New Delhi: The power ministry is poised to make it mandatory for all electricity distribution networks in the country to employ only energy-efficient transformers, energy savings from which are put at 2,854MW—sufficient to supply the individual demands of states such as Kerala or Orissa.
This is part of the government’s green-technology initiative which also includes putting in place a massive information technology network to optimize power distribution and upgrade existing thermal power plants to reduce carbon emissions.
“We plan to introduce energy-efficient transformers that will reduce technical losses by around 0.6%. Today, per-transformer loss is around 1.5-2%. The new specifications will have to be adopted by the transformer manufacturers,” said a senior power ministry official involved in the process who did not want to be identified.
There are around 40 transformer manufacturers, which supply to the state electricity boards that will be vested with the power to implement the proposal, which is in the final stages of formulation. But adhering to the new specifications, aimed at reducing heat dissipation that reduces the efficiency of the transformer, is expected to increase costs.
That increase will be worth it, said a government official.
A Central Electricity Authority official who did not want to be identified said, “While the costs will increase, this will bring efficiency in the distribution system. It will bring down the failures and prevent outages.”
The new standards assume significance given the requirement of around 1.8 million new transformers in the country during the 11th Plan (2007-12). Of these, 900,000 or so transformers are required for ambitious Central schemes such as the Accelerated Power Development and Reform Programme and the Rajiv Gandhi Grameen Vidyutikaran Yojana. The country’s distribution network has around 3.5 million transformers in operation.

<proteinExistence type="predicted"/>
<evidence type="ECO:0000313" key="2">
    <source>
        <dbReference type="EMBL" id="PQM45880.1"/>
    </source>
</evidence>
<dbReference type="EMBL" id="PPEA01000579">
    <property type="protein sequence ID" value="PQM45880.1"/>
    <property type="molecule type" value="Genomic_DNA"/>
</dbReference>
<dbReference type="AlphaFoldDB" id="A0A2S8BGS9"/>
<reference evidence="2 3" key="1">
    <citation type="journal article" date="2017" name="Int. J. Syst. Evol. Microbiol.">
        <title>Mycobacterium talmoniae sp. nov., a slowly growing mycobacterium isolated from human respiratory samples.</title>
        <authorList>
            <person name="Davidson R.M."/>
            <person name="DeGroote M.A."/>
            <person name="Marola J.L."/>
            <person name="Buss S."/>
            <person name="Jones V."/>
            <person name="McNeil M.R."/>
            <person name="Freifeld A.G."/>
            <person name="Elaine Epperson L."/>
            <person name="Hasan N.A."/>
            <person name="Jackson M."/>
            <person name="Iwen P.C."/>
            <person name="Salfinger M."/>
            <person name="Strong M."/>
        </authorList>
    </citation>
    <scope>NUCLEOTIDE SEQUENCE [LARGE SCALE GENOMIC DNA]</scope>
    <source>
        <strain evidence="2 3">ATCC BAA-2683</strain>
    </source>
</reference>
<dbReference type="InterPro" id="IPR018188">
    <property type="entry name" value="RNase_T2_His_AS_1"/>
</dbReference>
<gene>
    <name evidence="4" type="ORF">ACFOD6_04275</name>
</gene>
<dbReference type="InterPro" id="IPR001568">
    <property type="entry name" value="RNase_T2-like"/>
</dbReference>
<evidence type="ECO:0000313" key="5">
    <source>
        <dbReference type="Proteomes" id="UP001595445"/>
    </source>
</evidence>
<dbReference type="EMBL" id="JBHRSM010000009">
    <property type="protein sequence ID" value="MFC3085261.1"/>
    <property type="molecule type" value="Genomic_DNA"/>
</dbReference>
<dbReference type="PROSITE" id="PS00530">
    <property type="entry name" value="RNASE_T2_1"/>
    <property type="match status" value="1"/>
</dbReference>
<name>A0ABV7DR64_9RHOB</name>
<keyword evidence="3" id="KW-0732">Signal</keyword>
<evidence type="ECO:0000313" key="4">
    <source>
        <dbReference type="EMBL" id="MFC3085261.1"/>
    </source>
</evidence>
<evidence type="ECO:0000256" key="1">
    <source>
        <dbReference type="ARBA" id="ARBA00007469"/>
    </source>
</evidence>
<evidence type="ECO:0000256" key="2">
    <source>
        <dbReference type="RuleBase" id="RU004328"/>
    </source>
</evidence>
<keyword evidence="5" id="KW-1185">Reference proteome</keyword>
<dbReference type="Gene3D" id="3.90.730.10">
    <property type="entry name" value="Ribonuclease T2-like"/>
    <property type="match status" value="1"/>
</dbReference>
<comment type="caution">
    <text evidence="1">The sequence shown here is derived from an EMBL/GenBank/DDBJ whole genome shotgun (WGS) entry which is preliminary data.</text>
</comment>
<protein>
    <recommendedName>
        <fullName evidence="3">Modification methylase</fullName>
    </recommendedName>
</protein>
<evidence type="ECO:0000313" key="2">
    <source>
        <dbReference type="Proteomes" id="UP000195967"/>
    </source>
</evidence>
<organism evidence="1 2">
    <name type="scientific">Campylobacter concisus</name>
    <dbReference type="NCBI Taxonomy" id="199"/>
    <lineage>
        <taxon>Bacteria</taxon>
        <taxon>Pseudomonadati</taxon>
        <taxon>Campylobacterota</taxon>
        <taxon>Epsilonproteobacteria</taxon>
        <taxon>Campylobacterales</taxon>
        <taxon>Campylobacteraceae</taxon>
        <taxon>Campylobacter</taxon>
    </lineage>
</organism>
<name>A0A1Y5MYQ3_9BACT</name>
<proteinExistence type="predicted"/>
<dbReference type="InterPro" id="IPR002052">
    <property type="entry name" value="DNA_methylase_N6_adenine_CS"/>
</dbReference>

Fighting power theft
Shortage due to limited generation capacity and growing theft has been identified as key infrastructure bottlenecks in India. The country’s per capita consumption of electricity is only 700 units, compared with the world average of 2,600 units.
Although India ranks sixth in the world in terms of power generation, it still faces a shortage because around 34% of the power generated is lost due to theft and pilferage. India has an installed capacity of 147,000MW.
To counter this, state-owned power utilities are in the process of spending Rs10,000 crore on information technology-based electricity flow and accounting and auditing software for 600 projects. This order, the largest placed by power utilities for software, will help them manage their distribution networks better.
“The largest potential is in the distribution side, as the largest losses are there. The business is also very difficult to manage and the endowment of these utilities is extraordinarily poor. Yes, there are pilot projects, but they never get adopted in a sustained manner,” said Shubhranshu Patnaik, executive director at audit and consultancy firm PricewaterhouseCoopers.
In transmission, Power Grid Corp. of India Ltd (PGCIL)—responsible for power transmission and grid stability—has been using technology to its advantage. S.K. Chaturvedi, its chairman and managing director, claimed: “We are using state-of-the-art technology and that is the reason there were no grid problems during the last winter.”